Today, as we commemorate World Population Day, the global financial and economic crisis threatens to reverse hard-won gains in education and health in developing countries. Among those hardest hit are women and girls. This is why the theme of this year’s World Population Day focuses on investing in women. Even before the crisis, women and girls represented the majority of the world’s poor. Now they are falling deeper into poverty and face increased health risks, especially if they are pregnant.
Today, complications of pregnancy and childbirth are leading killers of women in the developing world. And maternal mortality represents the largest health inequity in the world. This health gap will only deepen unless we increase social investments, maintain health gains and expand efforts to save more women’s lives.
In countries and communities where women have access to reproductive health services—such as family planning, skilled attendance at birth and emergency obstetric and neonatal care—survival rates are high and maternal and newborn deaths are rare.
Access to reproductive health, in particular family planning and maternal health services, helps women and girls avoid unwanted or early pregnancy, unsafe abortions, as well as pregnancy‐related disabilities. This means that women stay healthier, are more productive, and have more opportunities for education, training and employment, which, in turn, benefits entire families, communities and nations.
And investments in reproductive health are cost-effective. An investment in contraceptive services can be recouped four times over—and sometimes dramatically more over the long-term—by reducing the need for public spending on health, education and other social services. It is estimated that family planning alone could reduce the number of maternal deaths by as much as 40 per cent.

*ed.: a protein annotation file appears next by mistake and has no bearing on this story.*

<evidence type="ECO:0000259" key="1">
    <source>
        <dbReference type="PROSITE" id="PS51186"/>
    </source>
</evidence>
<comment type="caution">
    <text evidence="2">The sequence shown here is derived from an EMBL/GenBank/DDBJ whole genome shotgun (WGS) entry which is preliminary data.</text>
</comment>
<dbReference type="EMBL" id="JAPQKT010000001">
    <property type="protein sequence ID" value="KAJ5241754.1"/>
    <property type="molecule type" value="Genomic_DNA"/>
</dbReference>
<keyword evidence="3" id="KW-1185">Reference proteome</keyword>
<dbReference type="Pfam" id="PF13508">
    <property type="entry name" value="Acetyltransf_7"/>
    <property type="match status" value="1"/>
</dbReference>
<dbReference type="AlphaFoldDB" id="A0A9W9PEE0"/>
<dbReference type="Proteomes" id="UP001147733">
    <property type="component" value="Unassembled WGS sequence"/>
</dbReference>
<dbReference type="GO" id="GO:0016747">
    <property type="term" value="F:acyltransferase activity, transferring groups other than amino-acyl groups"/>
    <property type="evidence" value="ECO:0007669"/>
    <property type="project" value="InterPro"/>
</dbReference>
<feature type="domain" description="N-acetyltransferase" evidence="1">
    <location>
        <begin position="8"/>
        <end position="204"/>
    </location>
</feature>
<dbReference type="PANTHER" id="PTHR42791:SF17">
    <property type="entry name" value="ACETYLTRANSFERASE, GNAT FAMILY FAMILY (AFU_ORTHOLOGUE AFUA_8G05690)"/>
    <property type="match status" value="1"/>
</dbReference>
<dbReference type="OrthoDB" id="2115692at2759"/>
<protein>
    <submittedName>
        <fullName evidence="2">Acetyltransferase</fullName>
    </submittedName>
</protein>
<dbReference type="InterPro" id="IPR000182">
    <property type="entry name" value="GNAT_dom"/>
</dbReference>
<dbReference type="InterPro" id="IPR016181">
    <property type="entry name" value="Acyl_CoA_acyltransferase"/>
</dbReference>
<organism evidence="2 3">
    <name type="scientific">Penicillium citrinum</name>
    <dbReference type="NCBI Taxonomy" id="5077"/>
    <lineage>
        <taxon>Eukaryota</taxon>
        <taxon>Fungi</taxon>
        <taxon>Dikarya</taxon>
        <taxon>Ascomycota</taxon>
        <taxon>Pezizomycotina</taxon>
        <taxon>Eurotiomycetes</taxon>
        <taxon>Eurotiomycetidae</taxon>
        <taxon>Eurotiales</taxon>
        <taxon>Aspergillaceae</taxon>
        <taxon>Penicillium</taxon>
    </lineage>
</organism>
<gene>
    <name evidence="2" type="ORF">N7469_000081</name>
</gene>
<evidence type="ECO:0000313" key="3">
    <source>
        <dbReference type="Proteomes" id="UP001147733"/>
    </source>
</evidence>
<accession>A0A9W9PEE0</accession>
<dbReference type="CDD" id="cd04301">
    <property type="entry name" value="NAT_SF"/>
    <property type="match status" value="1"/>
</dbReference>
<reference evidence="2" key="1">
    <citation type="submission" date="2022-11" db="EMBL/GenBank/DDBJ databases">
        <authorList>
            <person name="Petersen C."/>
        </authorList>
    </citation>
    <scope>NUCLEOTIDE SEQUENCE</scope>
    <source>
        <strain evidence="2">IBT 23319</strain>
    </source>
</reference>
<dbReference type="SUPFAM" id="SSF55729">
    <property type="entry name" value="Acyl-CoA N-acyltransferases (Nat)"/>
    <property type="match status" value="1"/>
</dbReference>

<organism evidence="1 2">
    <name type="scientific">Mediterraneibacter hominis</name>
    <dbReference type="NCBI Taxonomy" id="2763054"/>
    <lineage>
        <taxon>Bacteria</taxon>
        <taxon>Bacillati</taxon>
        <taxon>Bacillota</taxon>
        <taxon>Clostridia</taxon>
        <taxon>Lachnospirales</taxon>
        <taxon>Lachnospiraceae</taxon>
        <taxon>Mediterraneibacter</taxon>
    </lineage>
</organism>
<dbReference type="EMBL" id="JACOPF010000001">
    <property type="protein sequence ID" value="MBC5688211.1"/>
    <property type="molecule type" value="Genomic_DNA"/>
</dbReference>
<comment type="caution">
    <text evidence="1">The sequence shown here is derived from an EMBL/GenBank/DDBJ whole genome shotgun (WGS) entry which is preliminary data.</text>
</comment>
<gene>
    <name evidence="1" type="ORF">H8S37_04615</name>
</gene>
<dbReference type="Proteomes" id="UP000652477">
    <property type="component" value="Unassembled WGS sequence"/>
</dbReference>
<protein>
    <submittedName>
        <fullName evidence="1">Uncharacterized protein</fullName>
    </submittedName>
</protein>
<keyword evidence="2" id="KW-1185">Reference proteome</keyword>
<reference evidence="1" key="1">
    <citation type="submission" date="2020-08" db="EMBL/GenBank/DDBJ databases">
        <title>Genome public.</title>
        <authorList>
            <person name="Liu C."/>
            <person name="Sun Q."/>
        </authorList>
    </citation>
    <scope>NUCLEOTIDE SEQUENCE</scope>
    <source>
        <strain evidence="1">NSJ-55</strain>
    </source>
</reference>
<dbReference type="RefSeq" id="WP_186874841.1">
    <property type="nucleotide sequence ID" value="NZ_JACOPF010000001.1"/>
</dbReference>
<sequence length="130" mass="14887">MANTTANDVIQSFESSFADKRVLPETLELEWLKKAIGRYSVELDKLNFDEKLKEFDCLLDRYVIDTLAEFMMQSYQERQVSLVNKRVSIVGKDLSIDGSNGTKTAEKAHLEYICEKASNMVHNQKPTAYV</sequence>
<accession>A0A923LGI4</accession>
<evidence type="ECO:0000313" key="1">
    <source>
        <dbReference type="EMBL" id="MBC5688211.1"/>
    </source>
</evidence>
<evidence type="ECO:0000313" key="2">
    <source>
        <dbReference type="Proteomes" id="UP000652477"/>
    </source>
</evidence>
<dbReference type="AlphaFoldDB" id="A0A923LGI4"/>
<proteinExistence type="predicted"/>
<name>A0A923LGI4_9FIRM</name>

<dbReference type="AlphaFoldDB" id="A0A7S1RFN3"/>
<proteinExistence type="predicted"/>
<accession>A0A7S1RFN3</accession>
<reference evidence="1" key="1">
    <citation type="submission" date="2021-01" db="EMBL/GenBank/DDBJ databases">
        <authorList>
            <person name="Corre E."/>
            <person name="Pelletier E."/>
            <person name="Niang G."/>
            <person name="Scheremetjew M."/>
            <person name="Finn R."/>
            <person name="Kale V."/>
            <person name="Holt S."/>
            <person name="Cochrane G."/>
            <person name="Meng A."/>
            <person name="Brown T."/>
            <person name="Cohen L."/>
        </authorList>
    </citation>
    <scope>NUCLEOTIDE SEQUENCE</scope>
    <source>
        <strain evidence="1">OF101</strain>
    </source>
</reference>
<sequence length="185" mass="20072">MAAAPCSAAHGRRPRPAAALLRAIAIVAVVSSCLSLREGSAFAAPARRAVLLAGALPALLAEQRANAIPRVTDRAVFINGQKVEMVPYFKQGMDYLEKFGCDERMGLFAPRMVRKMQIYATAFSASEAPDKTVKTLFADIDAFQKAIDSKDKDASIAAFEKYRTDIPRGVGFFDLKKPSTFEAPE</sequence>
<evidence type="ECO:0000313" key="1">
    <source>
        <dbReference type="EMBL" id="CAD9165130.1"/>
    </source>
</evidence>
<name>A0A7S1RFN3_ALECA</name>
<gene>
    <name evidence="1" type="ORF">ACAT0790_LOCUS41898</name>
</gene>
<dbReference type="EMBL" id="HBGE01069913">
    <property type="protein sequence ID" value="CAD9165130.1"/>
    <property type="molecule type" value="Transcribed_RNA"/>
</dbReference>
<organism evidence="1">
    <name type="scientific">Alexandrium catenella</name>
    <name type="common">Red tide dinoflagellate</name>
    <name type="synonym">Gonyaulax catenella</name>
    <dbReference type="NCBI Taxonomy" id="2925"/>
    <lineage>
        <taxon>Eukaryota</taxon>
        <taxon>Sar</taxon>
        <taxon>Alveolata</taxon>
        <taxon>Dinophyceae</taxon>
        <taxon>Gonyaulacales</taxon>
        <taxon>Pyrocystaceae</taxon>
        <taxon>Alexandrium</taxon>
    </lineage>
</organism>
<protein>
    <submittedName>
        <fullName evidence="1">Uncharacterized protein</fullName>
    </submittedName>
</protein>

Our world today is too complex and interconnected to see problems in isolation of each other. When a mother dies, when an orphan child does not get the food or education he needs, when a young girl grows into a life without opportunities, the consequences extend beyond the existence of these individuals. They diminish the society as a whole and lessen chances for peace, prosperity and stability.
UNFPA, the United Nations Population Fund, remains committed to supporting countries to advance women’s empowerment, gender equality and sexual and reproductive health.
Today, on World Population Day, I call on all leaders to make the health and rights of women a political and development priority. Investing in women and girls will set the stage not only for economic recovery, but also for long-term economic growth that reduces inequity and poverty. There is no smarter investment in troubled times.